Massachusetts' highest court ruled 4-3 Tuesday that the state's ban on same-sex marriage is unconstitutional and gave lawmakers 180 days to fix the problem.
The court did not issue marriage licenses to the seven couples who sued and left the details to the legislature.
"Whether and whom to marry, how to express sexual intimacy, and whether and how to establish a family — these are among the most basic of every individual's liberty and due process rights," the majority opinion said. "And central to personal freedom and security is the assurance that the laws will apply equally to persons in similar situations."
The Supreme Judicial Court left the details of the same-sex marriage issue to the Legislature. Advocates said the case took a significant step beyond the 1999 Vermont Supreme Court decision that led to civil unions in that state.
Attorney Mary Bonauto, who represented the seven gay couples who sued the state, said the only task assigned to the Legislature is to come up with changes in the law that will allow gay couples to marry at the end of the 180-day period.
Vermont-style civil unions would not be enough, she said, because that would fall short of marriage. A constitutional ban on gay marriage could not be enacted in Massachusetts until 2006 because it takes seveal years to change the state's constitution.
"This is a very good day for gay and lesbian families in Massachusetts and throughout the country," Bonauto said.
But the issue may find a hostile audience in the Massachusetts Legislature, which has been considering a constitutional amendment that would legally define a marriage as a union between one man and one woman. The state's powerful Speaker of the House, Tom Finneran of Boston, has endorsed this proposal.
And Republican Gov. Mitt Romney criticizing the court ruling, saying: "Marriage is an institution between a man and a woman. I will support an amendment to the Massachusetts Constitution that makes that expressly clear. Of course, we must provide basic civil rights and appropriate benefits to nontraditional couples, but marriage is a special institution that should be reserved for a man and a woman."
CBS News Legal Analyst Andrew Cohen notes that the Court did not explicitly authorize gay marriages -- it merely handed the issue back to the state Legislature, which seems to be on record as supporting only heterosexual marriage. So this is an issue that easily could be back before the court.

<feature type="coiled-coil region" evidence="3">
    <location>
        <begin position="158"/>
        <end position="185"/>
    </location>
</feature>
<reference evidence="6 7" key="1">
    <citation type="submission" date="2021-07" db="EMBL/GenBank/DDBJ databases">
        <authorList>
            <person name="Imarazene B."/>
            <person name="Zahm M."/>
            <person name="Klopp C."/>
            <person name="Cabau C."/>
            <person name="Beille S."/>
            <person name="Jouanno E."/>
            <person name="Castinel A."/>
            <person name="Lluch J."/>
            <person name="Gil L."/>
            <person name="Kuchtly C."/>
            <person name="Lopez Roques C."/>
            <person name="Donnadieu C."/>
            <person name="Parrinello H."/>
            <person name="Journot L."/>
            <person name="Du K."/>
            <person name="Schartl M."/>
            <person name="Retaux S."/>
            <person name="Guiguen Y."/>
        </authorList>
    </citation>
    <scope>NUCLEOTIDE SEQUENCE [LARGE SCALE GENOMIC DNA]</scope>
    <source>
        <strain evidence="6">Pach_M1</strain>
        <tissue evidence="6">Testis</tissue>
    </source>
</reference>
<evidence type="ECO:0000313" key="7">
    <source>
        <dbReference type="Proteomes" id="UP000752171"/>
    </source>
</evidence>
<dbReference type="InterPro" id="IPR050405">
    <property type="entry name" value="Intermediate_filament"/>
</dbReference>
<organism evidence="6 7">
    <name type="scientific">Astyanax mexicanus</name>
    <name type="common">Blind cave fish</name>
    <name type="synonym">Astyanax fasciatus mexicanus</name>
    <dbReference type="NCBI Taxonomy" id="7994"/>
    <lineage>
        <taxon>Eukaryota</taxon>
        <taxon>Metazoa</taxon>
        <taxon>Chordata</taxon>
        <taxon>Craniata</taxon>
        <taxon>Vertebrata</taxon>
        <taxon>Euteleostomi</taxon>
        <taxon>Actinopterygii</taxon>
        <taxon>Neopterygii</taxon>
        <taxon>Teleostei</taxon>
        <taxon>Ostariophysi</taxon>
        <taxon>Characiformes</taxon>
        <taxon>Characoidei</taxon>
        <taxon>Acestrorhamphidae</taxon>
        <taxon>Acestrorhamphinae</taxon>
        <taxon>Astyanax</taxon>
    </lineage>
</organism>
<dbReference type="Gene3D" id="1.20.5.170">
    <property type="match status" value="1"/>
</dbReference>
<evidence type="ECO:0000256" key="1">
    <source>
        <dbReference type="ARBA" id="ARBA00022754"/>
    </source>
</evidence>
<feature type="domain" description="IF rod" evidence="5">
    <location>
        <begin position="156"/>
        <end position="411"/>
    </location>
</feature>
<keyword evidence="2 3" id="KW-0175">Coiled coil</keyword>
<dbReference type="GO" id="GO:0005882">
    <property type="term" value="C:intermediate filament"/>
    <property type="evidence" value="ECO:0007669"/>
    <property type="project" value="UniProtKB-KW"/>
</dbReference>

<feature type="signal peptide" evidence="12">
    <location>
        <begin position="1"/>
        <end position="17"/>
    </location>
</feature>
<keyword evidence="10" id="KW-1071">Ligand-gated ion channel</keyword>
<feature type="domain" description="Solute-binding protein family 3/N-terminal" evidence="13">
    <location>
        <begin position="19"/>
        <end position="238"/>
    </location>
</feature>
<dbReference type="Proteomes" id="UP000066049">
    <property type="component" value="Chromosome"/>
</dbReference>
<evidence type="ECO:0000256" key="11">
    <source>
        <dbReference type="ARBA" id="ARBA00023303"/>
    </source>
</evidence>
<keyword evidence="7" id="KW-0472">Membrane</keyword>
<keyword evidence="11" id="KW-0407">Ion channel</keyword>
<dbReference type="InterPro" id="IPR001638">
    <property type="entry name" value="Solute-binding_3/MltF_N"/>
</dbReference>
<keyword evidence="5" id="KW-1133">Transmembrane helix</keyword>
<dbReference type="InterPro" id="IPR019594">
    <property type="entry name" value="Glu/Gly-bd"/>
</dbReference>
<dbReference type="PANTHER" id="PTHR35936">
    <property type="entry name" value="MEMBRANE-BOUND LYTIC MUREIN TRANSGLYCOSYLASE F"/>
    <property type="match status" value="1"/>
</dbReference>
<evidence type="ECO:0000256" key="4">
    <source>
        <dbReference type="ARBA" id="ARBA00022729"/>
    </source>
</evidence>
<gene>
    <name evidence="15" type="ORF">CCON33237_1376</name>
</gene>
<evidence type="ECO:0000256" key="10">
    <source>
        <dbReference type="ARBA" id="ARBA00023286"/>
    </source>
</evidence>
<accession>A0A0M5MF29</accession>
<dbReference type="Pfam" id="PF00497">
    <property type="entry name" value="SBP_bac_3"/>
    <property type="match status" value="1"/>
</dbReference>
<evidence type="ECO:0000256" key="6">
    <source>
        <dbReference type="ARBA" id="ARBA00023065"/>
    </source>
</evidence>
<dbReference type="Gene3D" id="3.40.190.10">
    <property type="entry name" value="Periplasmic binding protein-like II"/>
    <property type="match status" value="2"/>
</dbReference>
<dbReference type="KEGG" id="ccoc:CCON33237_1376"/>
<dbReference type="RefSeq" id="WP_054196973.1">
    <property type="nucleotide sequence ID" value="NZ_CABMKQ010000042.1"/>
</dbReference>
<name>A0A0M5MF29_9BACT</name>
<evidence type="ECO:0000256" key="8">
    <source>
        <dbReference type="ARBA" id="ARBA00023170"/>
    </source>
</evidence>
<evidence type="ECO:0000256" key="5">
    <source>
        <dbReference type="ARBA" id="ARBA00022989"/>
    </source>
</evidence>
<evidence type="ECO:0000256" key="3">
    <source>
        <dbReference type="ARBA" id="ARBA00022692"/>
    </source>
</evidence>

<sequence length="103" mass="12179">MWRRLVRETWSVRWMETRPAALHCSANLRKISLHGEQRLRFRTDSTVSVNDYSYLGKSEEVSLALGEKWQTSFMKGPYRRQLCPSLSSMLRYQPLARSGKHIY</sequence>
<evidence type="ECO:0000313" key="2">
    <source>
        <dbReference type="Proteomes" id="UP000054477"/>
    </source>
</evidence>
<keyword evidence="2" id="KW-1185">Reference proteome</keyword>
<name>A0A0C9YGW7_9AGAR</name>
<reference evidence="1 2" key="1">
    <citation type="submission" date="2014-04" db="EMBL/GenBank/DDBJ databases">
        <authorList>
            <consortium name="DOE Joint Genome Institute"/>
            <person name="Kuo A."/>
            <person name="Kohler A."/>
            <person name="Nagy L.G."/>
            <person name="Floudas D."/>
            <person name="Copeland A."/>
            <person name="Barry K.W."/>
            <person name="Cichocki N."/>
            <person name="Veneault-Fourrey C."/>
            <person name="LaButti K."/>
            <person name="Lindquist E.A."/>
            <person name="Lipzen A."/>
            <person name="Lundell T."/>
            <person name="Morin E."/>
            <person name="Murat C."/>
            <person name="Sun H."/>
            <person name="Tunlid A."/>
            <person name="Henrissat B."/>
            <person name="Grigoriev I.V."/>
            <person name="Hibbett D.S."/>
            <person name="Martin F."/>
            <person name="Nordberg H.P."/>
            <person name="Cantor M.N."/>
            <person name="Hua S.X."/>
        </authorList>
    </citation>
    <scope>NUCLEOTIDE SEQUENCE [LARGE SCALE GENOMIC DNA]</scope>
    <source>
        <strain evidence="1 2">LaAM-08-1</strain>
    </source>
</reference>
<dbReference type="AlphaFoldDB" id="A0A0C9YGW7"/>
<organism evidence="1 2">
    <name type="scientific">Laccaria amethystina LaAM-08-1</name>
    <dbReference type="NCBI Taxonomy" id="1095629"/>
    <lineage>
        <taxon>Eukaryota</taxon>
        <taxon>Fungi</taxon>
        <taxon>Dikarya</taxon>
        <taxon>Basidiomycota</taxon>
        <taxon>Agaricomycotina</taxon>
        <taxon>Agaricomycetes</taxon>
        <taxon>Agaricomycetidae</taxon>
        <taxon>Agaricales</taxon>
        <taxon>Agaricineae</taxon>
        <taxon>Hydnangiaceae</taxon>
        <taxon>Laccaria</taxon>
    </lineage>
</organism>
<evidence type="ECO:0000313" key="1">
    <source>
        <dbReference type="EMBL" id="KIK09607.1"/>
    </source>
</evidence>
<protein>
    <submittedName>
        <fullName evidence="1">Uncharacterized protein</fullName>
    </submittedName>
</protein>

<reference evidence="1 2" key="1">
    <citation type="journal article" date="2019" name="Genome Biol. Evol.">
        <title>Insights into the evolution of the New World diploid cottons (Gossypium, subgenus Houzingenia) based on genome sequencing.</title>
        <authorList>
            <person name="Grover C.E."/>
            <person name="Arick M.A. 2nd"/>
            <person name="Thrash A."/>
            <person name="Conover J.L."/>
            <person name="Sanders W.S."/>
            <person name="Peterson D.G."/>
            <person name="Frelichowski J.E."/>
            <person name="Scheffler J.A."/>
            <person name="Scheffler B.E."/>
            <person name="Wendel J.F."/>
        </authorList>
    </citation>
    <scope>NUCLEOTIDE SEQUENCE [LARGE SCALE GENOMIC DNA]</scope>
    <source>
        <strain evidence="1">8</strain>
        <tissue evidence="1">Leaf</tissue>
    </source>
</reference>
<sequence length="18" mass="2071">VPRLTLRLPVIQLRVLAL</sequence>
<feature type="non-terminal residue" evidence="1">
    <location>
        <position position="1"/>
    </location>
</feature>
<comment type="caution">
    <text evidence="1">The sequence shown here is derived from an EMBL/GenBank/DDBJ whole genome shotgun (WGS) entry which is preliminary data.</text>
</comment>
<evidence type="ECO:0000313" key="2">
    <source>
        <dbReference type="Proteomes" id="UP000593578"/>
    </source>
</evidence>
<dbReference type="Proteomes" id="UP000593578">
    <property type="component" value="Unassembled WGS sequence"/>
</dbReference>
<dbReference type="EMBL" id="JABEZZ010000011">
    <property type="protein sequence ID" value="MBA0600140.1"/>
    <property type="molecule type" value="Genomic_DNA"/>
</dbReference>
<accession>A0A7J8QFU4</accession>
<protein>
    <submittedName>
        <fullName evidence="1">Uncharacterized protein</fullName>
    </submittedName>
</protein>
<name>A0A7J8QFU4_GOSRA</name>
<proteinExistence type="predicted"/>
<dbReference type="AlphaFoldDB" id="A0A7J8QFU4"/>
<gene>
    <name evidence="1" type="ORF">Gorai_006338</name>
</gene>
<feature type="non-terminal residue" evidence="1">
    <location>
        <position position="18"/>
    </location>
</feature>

Even if the legislature crafts some law that permits these types of unions -- I suggest that is a longshot -- it is unclear how much recognition those unions would get in other states. And it's also unclear what would happen if Congress passed a federal law that supported heterosexual marriage to the exclusion of same-sex unions. This area of the law looks to be getting quite messy, Cohen said, predicting that the issue will eventually land in the U.S. Supreme Court.
A key group of state lawmakers also has recently been working behind the scenes to craft civil union legislation similar to the law passed in Vermont.
Gay and lesbian advocates have been cheered by a series of advances this year, including a U.S. Supreme Court decision striking down anti-sodomy laws, the ordination of an openly gay bishop in the Episcopal Church, and a Canadian appeals court ruling that it was unconstitutional to deny gay couples the same marriage rights as heterosexual couples. Belgium and the Netherlands also have legalized gay marriage.
In addition to Vermont, courts in Hawaii and Alaska have previously ruled that the states did not have a right to deny marriage to gay couples. In those two states, the decisions were followed by the adoption of constitutional amendments limiting marriage to heterosexual couples. No American court has ordered the issuance of a marriage license — a privilege reserved for heterosexual couples.
The U.S. House is currently considering a constitutional ban on gay marriage. President George W. Bush, although he believes marriage should be defined as a union between one man and one woman, recently said that a constitutional amendment is not yet necessary.
The Massachusetts case began in 2001, when seven gay couples went to their city and town halls to obtain marriage licenses. All were denied, leading them to sue the state Department of Public Health, which administers the state's marriage laws.
A judge threw out the case in 2002, ruling that nothing in state law gives gay couples the right to marry. The couples appealed to the Supreme Judicial Court.
The plaintiffs argued that barring them from marrying a partner of the same sex denied them access to an intrinsic human experience and violated basic constitutional rights.
The state Attorney General's office, which defended the Department of Public Health, argued that neither state law nor its constitution created a right to same-sex marriage. The state also said any decision to extend marriage to same-sex partners should be made by elected lawmakers, not the courts.
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